Saturday, September 7, 2013

Intrinsic value of Intel

Many investors feel that they have no time or access to the right data, thus they invest based on recommendations from their brokers or worse, based on ‘hot tips’.  If you really don’t have time or knowledge to research your own individual stock investments, it may be better to invest in a stock market ETF rather than in an individual stock or in niche ETF’s that focus on green energy ,or high tech, or whatever other specific strategy.

I invest in both ETFs and individual stocks. The ETFs help me to invest in say the ‘Canadian Stock Market’. Also, in other markets, with which I am less familiar I tend to buy ETFs. Currently I am focussing on the U.S. and Europe. I also discussed on this blog the Moderate Dividend – Low P/E Stock Portfolio. The idea was to invest once a year in stocks screened for a low Price/Earnings ratio that paid dividends between 3 to 5% per year.

I reported the results on this blog. I noticed that the portfolio seemed to take off with a vengeance in the first 4 months of each year and then, in the second half of the year, it gave back a significant portion of the profits. By year’s end you sell off the stocks and select a new set of stocks that makes the screening criteria. The end result was that I performed nearly as well as the TSX60 iShares fund XIU in the first year.  I restarted the portfolio again this January and the stocks took off big time in the first 4 months or so plus I received of course the dividends. But when the market again started to sag during the summer, I decided to take the profits which were close to 20% rather than handing them back to the market in the 2nd half of the year. Near year-end we may repeat this strategy.  Thus, with a 6 months’ time horizon the moderate dividend and low P/E portfolio works fine, but we’re trying to be long term investors.
Apart from owning market ETFs we’re also trying to build a solid ‘Buy & Hold’ portfolio with dividend income and that we can use to write covered call and naked put options to augment cash flow. I am quite enthusiastic about the performance of this strategy to date with an emphasis on solid U.S. manufacturing and high tech companies that pay a decent dividend yield and with predictable earnings performance. That is where our discussion of intrinsic value comes in. 
Rather than worrying about short term market gyrations we’ll be focussing on companies that are dominating their field of business. Stocks such as Wells Fargo, Johnson & Johnson, Apple and Microsoft.  Although enormous in size, these companies are relatively easy to understand in GAAP conforming annual statements such as the balance sheet, Income and Cash flow statements. You can treat the stocks of these companies nearly as a government bond except instead of interest you receive a portion of the company’s profits. We have written about buying a company at the ‘right price’ but when we had to evaluate what those companies were actually worth, we stumbled. The market gyrates without much reason and often seems to be more psychotic than rational. Well, ‘seems’ is too soft a word. The market IS psychotic and it overvalues a stock one day and the following day it becomes utterly depressed and severely undervalues that same stock. This is what Warren B calls ‘mispricing’ and he loves to buy mispriced cheap stocks. He likes to hold such stocks forever if possible.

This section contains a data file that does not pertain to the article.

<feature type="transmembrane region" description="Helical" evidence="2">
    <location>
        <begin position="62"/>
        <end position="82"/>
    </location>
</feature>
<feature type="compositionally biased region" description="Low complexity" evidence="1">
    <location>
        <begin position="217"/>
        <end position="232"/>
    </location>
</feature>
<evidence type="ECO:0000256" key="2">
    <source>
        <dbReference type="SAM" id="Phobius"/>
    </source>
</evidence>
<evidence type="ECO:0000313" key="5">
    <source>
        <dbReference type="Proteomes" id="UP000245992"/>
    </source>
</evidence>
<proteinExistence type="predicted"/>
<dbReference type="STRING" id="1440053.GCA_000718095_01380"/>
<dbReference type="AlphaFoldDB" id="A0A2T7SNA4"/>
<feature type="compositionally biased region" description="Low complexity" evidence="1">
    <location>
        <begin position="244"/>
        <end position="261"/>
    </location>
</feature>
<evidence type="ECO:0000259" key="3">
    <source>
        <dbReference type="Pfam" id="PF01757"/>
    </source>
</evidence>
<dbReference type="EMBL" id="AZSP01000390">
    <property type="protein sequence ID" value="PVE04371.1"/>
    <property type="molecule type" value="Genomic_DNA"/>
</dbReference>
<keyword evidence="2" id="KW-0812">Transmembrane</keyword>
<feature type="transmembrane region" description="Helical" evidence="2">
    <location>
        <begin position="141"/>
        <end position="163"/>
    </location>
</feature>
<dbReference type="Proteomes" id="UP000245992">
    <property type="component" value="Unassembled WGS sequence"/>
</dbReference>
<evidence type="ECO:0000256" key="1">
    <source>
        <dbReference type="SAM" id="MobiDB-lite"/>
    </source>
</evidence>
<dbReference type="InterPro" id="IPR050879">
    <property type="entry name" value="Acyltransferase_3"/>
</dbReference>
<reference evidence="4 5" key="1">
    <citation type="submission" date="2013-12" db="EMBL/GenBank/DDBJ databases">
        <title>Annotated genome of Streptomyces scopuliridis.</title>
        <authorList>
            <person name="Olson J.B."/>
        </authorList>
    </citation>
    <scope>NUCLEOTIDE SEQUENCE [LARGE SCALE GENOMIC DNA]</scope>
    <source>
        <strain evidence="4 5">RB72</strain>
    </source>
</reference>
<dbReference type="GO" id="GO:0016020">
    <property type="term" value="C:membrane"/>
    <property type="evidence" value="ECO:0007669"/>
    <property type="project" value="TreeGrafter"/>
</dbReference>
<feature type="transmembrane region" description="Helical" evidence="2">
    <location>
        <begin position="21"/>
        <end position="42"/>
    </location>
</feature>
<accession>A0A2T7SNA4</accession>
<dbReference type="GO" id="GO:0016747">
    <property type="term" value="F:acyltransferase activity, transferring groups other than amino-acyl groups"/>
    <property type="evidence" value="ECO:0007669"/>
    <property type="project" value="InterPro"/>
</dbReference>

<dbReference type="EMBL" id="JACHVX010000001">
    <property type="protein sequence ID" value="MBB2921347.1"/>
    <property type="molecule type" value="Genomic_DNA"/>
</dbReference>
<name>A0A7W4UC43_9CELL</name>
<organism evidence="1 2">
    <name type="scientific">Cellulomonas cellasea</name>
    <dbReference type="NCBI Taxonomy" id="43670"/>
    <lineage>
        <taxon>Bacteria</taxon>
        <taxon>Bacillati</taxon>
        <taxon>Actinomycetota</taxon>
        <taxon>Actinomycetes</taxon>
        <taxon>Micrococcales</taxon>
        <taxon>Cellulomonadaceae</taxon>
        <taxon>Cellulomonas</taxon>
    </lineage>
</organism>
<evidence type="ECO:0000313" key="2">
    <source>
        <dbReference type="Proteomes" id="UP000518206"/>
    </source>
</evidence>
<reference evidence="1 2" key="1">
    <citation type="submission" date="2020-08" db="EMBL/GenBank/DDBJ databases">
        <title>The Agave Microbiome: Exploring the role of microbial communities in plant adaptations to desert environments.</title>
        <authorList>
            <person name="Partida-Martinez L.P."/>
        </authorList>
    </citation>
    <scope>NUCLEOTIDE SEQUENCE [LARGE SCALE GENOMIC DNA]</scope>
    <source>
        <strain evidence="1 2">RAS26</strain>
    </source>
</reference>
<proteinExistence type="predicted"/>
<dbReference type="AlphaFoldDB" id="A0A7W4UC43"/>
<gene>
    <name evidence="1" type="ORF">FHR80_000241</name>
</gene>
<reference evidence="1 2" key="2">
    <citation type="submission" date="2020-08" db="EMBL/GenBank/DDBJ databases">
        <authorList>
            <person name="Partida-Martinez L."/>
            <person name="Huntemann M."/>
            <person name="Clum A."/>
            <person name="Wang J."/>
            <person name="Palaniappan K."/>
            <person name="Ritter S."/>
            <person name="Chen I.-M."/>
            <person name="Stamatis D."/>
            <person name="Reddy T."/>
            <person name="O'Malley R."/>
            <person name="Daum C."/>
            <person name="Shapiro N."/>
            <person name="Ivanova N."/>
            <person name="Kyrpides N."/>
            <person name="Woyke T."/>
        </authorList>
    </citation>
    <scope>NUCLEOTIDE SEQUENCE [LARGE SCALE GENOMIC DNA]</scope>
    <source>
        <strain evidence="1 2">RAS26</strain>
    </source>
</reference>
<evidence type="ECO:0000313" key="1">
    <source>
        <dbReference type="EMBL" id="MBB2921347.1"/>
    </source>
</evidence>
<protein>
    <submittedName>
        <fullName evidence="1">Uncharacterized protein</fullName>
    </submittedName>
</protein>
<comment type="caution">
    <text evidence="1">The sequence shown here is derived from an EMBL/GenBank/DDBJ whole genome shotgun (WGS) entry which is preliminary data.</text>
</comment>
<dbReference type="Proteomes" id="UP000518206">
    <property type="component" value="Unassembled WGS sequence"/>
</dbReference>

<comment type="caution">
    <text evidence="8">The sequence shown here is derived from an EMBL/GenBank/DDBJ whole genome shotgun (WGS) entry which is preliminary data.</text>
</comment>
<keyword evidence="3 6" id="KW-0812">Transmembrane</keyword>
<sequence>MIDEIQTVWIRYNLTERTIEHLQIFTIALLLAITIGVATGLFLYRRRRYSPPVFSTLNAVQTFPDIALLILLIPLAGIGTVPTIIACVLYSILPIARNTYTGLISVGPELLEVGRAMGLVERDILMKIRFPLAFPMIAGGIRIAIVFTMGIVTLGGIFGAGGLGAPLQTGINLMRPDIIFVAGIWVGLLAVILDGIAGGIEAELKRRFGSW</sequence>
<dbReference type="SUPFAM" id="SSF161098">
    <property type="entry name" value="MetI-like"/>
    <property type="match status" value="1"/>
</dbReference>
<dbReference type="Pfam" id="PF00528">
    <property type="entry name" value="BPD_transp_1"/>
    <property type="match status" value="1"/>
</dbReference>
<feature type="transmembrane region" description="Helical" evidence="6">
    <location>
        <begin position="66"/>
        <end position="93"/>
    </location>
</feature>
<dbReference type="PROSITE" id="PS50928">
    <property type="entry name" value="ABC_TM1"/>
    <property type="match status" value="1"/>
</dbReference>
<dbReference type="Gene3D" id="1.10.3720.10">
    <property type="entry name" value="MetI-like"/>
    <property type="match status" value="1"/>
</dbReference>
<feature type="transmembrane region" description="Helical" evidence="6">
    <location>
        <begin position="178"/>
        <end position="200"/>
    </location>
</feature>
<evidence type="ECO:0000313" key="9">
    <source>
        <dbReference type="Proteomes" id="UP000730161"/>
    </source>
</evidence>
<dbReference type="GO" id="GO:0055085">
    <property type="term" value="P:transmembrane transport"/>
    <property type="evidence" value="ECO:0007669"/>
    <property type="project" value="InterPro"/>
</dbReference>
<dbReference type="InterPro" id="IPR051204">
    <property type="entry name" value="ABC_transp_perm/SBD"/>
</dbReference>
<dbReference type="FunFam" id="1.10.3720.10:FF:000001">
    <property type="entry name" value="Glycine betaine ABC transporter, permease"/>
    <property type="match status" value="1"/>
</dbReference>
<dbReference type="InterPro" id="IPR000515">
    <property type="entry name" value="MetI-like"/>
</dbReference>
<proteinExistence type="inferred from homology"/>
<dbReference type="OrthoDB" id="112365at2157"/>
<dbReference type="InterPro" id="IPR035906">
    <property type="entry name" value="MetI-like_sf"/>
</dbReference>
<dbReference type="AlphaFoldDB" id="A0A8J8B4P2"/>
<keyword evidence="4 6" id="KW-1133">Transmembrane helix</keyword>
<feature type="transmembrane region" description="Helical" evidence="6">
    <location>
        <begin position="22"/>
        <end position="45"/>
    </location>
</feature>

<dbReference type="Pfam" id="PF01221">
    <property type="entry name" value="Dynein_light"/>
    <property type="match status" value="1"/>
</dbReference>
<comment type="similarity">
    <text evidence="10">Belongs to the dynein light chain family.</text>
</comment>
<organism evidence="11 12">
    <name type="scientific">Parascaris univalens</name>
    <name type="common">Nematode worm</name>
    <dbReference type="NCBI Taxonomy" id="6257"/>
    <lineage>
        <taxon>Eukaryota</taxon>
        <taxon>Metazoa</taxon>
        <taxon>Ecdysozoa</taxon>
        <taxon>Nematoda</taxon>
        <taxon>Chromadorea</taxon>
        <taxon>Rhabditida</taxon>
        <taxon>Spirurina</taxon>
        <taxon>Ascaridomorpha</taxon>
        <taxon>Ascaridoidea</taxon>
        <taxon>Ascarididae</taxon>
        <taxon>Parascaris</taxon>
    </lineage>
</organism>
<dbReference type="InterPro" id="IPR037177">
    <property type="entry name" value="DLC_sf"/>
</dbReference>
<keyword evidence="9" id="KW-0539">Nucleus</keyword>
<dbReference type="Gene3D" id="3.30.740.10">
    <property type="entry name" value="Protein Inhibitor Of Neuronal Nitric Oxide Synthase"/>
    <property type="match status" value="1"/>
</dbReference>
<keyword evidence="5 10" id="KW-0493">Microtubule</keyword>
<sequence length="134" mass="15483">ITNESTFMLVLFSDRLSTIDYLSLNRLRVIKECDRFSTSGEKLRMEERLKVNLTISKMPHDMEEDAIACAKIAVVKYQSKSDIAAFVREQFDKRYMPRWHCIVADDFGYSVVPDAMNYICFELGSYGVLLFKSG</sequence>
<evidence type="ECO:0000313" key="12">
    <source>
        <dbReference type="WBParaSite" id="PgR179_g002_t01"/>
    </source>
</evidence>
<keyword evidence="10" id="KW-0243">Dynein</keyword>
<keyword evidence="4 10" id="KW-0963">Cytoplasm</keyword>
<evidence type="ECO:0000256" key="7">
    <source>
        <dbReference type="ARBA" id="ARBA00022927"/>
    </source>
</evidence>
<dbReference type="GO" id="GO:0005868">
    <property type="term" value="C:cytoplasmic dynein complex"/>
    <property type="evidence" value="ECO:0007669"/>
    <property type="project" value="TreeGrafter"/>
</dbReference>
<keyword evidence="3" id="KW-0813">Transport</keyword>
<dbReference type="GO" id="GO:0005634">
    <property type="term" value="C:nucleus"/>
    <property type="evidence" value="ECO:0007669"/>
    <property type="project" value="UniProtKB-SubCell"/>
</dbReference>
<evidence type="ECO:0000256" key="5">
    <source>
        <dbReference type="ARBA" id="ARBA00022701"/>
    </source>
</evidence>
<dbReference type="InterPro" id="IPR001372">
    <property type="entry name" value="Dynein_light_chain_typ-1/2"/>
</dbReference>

Cheap means the stock price is trading below its ‘intrinsic value’. The intrinsic value is nothing more than adding up all of a company’s future earnings when expressed in today’s dollars. That is what we have done in our earlier Microsoft example. We calculated that Microsoft’s intrinsic value today is: US $58.92 and it trades at around $30 per share. So, would you like something such as Microsoft for 50 cents on the dollar while still earning 10% per year?  Ten (10) percent is the discount rate we applied to Microsoft’s earnings rather than the rate of inflation. “

I was so excited, I bought the company!’ Remember that commercial by the Remington Electric Shavers company?  Viktor Kiam, another legendary investor, appeared in the Remington commercial’s stating: "When my wife bought me a Remington shaver, I was so impressed I bought the company".  That reminds me of Peter Lynch’s Fidelity’s Magellan Fund. Peter bought Hanes because his wife loved Hanes’ L’eggs stockings at the time and made a ‘six bagger’ (600% profit).
I digress (as usual). So can we find more stocks with tremendous intrinsic value that we can buy on the cheap? Well, here is my intrinsic value spreadsheet with numbers that I collected form in under five minutes. The numbers are exiting, but don’t forget to do your own fact checking. This is just an example… and not a recommendation. So, if it takes not much more than copying a few numbers from GlobeInvestorGold and pasting it into the intrinsic value spreadsheet do you think you can do that, rather than following yet another ‘hot tip’ on which you lose money?

Click on figure to magnify



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